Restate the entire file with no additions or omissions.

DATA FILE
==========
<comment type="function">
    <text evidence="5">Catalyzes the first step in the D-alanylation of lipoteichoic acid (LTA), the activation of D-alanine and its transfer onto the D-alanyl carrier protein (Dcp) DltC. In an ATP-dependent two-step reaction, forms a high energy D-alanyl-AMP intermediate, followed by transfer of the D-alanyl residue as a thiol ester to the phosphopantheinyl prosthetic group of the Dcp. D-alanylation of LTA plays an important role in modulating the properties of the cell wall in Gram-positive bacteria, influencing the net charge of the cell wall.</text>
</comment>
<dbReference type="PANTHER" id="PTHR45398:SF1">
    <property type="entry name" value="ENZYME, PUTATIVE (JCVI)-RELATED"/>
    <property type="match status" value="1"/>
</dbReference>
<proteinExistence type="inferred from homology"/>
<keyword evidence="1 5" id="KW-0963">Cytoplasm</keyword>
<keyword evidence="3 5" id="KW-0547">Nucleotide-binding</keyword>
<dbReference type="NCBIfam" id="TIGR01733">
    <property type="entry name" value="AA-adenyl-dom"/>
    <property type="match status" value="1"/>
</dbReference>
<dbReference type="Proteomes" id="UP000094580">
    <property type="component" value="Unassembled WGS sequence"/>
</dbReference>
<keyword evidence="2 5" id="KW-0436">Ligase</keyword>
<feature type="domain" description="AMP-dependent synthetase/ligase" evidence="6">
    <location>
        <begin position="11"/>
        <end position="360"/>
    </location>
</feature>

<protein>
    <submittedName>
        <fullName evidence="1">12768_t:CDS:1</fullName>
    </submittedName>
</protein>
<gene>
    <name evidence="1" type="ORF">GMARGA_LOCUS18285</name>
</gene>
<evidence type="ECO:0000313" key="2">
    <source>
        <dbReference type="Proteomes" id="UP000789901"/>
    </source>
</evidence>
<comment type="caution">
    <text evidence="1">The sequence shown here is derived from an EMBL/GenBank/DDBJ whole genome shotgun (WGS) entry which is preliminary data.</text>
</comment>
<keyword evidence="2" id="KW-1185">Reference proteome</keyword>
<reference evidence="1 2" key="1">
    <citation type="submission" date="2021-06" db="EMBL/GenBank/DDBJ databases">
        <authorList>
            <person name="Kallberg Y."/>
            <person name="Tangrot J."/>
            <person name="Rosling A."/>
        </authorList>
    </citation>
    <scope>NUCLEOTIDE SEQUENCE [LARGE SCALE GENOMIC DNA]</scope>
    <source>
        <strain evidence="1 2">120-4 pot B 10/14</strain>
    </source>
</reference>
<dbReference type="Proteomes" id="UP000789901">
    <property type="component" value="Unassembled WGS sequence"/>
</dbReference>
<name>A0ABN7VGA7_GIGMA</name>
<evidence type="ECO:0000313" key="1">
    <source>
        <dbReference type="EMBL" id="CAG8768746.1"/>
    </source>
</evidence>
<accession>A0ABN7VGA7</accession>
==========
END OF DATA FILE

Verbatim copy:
<comment type="function">
    <text evidence="5">Catalyzes the first step in the D-alanylation of lipoteichoic acid (LTA), the activation of D-alanine and its transfer onto the D-alanyl carrier protein (Dcp) DltC. In an ATP-dependent two-step reaction, forms a high energy D-alanyl-AMP intermediate, followed by transfer of the D-alanyl residue as a thiol ester to the phosphopantheinyl prosthetic group of the Dcp. D-alanylation of LTA plays an important role in modulating the properties of the cell wall in Gram-positive bacteria, influencing the net charge of the cell wall.</text>
</comment>
<dbReference type="PANTHER" id="PTHR45398:SF1">
    <property type="entry name" value="ENZYME, PUTATIVE (JCVI)-RELATED"/>
    <property type="match status" value="1"/>
</dbReference>
<proteinExistence type="inferred from homology"/>
<keyword evidence="1 5" id="KW-0963">Cytoplasm</keyword>
<keyword evidence="3 5" id="KW-0547">Nucleotide-binding</keyword>
<dbReference type="NCBIfam" id="TIGR01733">
    <property type="entry name" value="AA-adenyl-dom"/>
    <property type="match status" value="1"/>
</dbReference>
<dbReference type="Proteomes" id="UP000094580">
    <property type="component" value="Unassembled WGS sequence"/>
</dbReference>
<keyword evidence="2 5" id="KW-0436">Ligase</keyword>
<feature type="domain" description="AMP-dependent synthetase/ligase" evidence="6">
    <location>
        <begin position="11"/>
        <end position="360"/>
    </location>
</feature>

<protein>
    <submittedName>
        <fullName evidence="1">12768_t:CDS:1</fullName>
    </submittedName>
</protein>
<gene>
    <name evidence="1" type="ORF">GMARGA_LOCUS18285</name>
</gene>
<evidence type="ECO:0000313" key="2">
    <source>
        <dbReference type="Proteomes" id="UP000789901"/>
    </source>
</evidence>
<comment type="caution">
    <text evidence="1">The sequence shown here is derived from an EMBL/GenBank/DDBJ whole genome shotgun (WGS) entry which is preliminary data.</text>
</comment>
<keyword evidence="2" id="KW-1185">Reference proteome</keyword>
<reference evidence="1 2" key="1">
    <citation type="submission" date="2021-06" db="EMBL/GenBank/DDBJ databases">
        <authorList>
            <person name="Kallberg Y."/>
            <person name="Tangrot J."/>
            <person name="Rosling A."/>
        </authorList>
    </citation>
    <scope>NUCLEOTIDE SEQUENCE [LARGE SCALE GENOMIC DNA]</scope>
    <source>
        <strain evidence="1 2">120-4 pot B 10/14</strain>
    </source>
</reference>
<dbReference type="Proteomes" id="UP000789901">
    <property type="component" value="Unassembled WGS sequence"/>
</dbReference>
<name>A0ABN7VGA7_GIGMA</name>
<evidence type="ECO:0000313" key="1">
    <source>
        <dbReference type="EMBL" id="CAG8768746.1"/>
    </source>
</evidence>
<accession>A0ABN7VGA7</accession>